Ruby Decorators

Tech Lead

Let us consider a problem in which we have a Car class. The top speed of any car is a maximum of 100kmph but by adding extra power packs to the car we can increase the speed of the car. These packs are Nitro and Boost. Nitro increases the speed of the car by 30kmph and Boost increases it by 50kmph. Also a car can add any number of these utilities to reach super high speeds.

Solving using Inheritance


class Car
  def top_speed
    100 
  end 
end 

class CarWithNitro < Car 
  def top_speed
    super + 30 
  end 
end
 
class CarWithBoost < Car 
  def top_speed 
    super + 50 
  end 
end 

The drawback of this pattern is * The subclasses are tightly coupled to the super class. Suppose if the we change the name of the method in the super class we need to make these changes to our subclasses as well. * No way of adding any packs to a car dynamically. If in a certain scenario we need a car with two nitro packs and three boost packs it’s not easy with this architecture.

Enter the decorator pattern

The decorator pattern allows you to attach additional responsibilities to an object dynamically. Decorators provide a flexible alternative to subclassing for extending functionality.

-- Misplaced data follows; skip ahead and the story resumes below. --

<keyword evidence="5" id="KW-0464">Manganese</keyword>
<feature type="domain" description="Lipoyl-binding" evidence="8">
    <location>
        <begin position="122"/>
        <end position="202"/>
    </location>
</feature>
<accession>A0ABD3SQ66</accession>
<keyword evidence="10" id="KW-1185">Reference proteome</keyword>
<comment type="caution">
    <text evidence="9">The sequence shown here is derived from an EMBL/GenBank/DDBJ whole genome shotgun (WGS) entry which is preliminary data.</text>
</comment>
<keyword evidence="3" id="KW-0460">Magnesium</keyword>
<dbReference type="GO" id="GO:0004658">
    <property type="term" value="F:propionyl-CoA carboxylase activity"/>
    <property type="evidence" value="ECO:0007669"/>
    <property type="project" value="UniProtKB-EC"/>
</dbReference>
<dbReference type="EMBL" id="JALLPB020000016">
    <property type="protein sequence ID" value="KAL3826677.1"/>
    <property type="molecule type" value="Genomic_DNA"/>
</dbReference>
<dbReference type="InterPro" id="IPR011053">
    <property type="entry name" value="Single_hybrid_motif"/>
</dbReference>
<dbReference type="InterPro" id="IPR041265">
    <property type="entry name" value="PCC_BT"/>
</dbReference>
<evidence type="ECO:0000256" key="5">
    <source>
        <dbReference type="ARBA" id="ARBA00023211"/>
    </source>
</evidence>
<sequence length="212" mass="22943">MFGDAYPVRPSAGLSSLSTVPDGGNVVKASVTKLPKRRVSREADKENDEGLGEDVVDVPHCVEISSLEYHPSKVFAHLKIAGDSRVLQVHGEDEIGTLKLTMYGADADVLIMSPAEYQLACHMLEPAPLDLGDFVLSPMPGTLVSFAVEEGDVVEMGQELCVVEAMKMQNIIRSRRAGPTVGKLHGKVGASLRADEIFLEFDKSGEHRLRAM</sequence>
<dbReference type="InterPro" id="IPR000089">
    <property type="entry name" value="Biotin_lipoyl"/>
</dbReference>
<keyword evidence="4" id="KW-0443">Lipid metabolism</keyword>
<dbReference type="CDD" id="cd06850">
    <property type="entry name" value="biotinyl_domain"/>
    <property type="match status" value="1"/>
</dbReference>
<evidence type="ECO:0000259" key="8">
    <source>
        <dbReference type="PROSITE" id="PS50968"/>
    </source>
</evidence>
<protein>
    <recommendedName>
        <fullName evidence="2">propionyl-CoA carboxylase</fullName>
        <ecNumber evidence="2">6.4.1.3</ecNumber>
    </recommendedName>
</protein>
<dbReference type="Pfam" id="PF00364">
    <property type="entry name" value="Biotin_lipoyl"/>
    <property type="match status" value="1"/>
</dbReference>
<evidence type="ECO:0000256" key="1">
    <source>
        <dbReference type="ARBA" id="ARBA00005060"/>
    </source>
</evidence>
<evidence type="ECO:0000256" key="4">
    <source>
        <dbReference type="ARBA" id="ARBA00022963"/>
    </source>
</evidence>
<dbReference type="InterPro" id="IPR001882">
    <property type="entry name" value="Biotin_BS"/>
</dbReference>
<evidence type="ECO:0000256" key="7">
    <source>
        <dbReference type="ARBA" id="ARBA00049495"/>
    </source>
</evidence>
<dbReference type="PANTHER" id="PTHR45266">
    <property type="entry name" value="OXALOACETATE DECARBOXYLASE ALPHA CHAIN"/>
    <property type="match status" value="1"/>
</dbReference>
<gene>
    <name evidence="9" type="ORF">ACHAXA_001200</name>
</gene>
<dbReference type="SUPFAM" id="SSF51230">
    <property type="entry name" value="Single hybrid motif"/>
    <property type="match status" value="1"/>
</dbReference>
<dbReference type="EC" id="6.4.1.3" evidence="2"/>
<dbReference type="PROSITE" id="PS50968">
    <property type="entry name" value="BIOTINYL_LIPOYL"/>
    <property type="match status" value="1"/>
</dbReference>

• A decorator is a wrapper object on the component class.
  • Has the same interface as the component it is decorating so that it’s presence is transparent to the clients
  • Delegates requests to components
  • Performs additional actions before or after delegating

Applying decorator pattern to our problem step by step

  • The component class that we would want to add new features to or “Decorate” is “Car”
  • The decorators would be in this case “Nitro” and “Boost”

Now that we have identified what decorators we need let’s write it


class Nitro
  # Wrapping the component class, Car object in this case 
  def initialize(component)
    @component = component
  end 
    
  # maintain the same public interface as component
  def top_speed 
    # after delegation modify the value 
    @component.top_speed + 30
  end
end
  
class Boost
  def initialize(component)
    @component = component
  end
   
  def top_speed
    @component.top_speed + 50
  end
end 

Now we can start using our decorators to add new packs to a car object.


Nitro.new(Car.new).top_speed #130 

Nitro.new(Nitro.new(Car.new)).top_speed #160 

Boost.new(Nitro.new(Car.new)).top_speed #180

That’s it, our shiny new power packed cars are ready to be driven 😉

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Comments

  • Patrick

    Something’s wonky with your syntax highlighting format man

    • Codebrahma

      Thanks for letting us know.

      Have changed 🙂

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